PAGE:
Originally published on metropolis.co.jp on September 2009
The days when there were top tennis tournaments scattered throughout the calendar year in Tokyo have long gone. Now there are basically just two, and they’re played back-to-back. First up is the Toray Pan Pacific Open from September 25 to October 3, followed by the Rakuten Japan Open from October 3-11. And what Tokyo has lost in quantity is made up for in quality—both tournaments will see some of the top stars in tennis come to the capital. The Rakuten Japan Open is billing itself as the “most exciting nine days in Japan tennis,” but in reality there’ll be 17 consecutive days of top-level play. Start booking time off work now.
Toray Pan Pacific Open
The all-women’s Pan Pacific Open used to be held indoors at Tokyo Metropolitan Gymnasium in the week after the Australian Open. Now, it’s played at Ariake Colosseum and starts in sunny September, when the bite has gone out of the Japanese summer (although the wind can be a problem). This year’s PPO is part of the WTA’s Premier 5 tournaments and offers a staggering $2 million in prize money. The main draw has been increased to 56 players, with 16 pairs in the doubles tournament.
The expanded tournament has a sensational lineup, with 39 of the world’s Top 40 players heading to Tokyo. In a major coup for the organizers, both Williams sisters will be competing, and world No. 2 Serena, the Australian Open and Wimbledon champion, will most likely be seeded to meet her No. 3-ranked sibling Venus in the final. The opposition will also include French Open champion Svetlana Kuznetsova.
Three Japanese players will get a free ride into the main draw: Ayumi Morita, who is now the country’s highest-ranked player (No. 66 in the world); Ai Sugiyama, who has dropped to No. 71; and Kimiko Date Krumm, Japan’s greatest ever women’s player, who is having another bash at professional tennis after having retired for 12 years.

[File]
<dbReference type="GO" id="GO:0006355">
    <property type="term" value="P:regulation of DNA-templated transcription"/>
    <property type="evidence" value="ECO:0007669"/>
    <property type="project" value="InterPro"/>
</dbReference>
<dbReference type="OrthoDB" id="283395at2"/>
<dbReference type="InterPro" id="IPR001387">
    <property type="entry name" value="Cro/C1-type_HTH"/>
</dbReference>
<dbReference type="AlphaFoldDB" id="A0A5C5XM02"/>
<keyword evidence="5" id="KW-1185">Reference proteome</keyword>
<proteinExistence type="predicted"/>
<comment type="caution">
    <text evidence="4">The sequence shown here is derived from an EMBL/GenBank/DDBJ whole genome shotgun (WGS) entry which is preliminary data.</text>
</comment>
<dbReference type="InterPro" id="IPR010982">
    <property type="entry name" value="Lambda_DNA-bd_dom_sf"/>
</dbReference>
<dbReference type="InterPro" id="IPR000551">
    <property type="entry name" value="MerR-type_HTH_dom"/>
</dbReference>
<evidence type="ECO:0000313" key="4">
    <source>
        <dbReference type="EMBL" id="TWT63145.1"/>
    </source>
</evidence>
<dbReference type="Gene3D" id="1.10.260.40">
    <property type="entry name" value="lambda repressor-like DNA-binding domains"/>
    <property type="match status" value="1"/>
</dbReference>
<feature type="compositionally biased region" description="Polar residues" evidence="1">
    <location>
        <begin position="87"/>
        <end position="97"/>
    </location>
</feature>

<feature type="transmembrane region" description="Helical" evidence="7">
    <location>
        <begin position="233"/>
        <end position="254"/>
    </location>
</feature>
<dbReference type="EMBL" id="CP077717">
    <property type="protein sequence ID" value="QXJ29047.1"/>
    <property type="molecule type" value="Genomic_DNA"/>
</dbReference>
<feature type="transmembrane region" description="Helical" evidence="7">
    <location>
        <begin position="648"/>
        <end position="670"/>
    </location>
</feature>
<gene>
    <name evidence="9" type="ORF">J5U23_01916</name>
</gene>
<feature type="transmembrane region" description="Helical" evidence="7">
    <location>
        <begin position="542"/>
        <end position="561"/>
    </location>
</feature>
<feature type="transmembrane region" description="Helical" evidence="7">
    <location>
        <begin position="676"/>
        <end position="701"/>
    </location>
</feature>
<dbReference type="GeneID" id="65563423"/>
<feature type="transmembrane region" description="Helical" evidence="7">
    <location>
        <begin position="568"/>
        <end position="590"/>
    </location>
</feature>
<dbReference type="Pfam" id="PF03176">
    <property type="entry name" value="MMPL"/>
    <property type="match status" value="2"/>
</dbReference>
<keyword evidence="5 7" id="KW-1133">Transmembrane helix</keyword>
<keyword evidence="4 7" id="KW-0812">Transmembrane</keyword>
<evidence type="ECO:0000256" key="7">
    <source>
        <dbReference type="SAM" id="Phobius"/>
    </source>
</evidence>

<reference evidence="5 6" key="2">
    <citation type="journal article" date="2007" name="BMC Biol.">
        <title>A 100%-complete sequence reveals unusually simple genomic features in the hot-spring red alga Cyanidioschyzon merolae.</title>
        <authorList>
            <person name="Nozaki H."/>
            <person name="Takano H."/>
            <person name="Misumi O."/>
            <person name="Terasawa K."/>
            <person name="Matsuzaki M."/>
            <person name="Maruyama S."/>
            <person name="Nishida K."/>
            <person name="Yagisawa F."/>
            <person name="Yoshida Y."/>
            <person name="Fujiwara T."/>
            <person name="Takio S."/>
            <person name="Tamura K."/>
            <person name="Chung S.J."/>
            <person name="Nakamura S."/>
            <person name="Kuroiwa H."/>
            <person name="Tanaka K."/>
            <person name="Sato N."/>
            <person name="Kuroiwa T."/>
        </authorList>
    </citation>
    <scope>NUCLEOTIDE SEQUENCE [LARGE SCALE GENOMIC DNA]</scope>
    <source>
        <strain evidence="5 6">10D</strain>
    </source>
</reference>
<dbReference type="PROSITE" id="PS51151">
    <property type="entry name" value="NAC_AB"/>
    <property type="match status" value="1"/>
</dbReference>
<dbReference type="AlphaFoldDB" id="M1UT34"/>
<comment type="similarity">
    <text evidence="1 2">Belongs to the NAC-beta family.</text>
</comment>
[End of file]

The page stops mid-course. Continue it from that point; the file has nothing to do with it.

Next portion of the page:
The one player down the rankings who could cause a major upset is former world No. 1 Maria Sharapova, currently ranked at No. 49 after returning to the WTA Tour in May following an injury layoff. The Russian is immensely popular in Japan and will no doubt be backed by a legion of local fans. She and the three Japanese players will all start from the first round, which kicks off on September 27 after two days of qualifiers, while the top seeds will get byes into the second round.
Rakuten Japan Open
The Japan Open always wanted to be the Wimbledon of the East, but the truth is that it’s a major men’s tournament with a minor women’s tournament attached. There will be 32 players in both the men’s and women’s competitions and 16 pairs in the doubles. Prize money for the men totals $1.23 million, while for the women’s tournament it’s just $100,000.
The Japan Open has always managed to attract top players, and this year will see the return of the man who is now officially the greatest player of all time: Roger Federer, whose awesome victory over American Andy Roddick at Wimbledon in July broke Pete Sampras’ record for major titles (15 and counting). Federer beat Tim Henman to win the Japan Open in 2006, but curiously his toughest match that year came in the quarterfinals, where he struggled to overcome Japan’s Takao Suzuki 4-6, 7-5, 7-6. Suzuki was ranked No. 1,078 in the world at the time.
Federer may be the world’s best tennis player, but as in golf, the opposition is constantly raising its standards. None more so than current world No. 2 Andy Murray of the UK, who has a good record against the Swiss superstar. World No. 3 Rafael Nadal won’t be along for the trip. The Spaniard was forced to withdraw from Wimbledon earlier this year due to chronic knee pain, although he did make it to the US Open in August. But Federer will also have to compete with two Frenchmen ranked in the world’s Top 10—Jo-Wilfried Tsonga (No. 7) and Gilles Simon (No. 9)—as well as Lleyton Hewitt of Australia and Japan’s own tennis star, Kei Nishikori.
Toray Pan-Pacific Open
Sep 25-Oct 3, 10:30am. ¥4,000-¥6,000. Ariake Colosseum. Tel: 03-5229-0288.
Rakuten Japan Open
Oct 3-11, 10am. ¥4,000-¥8,000. Ariake Colosseum. Tel: 0570-06-9923.
Rakuten Japan Open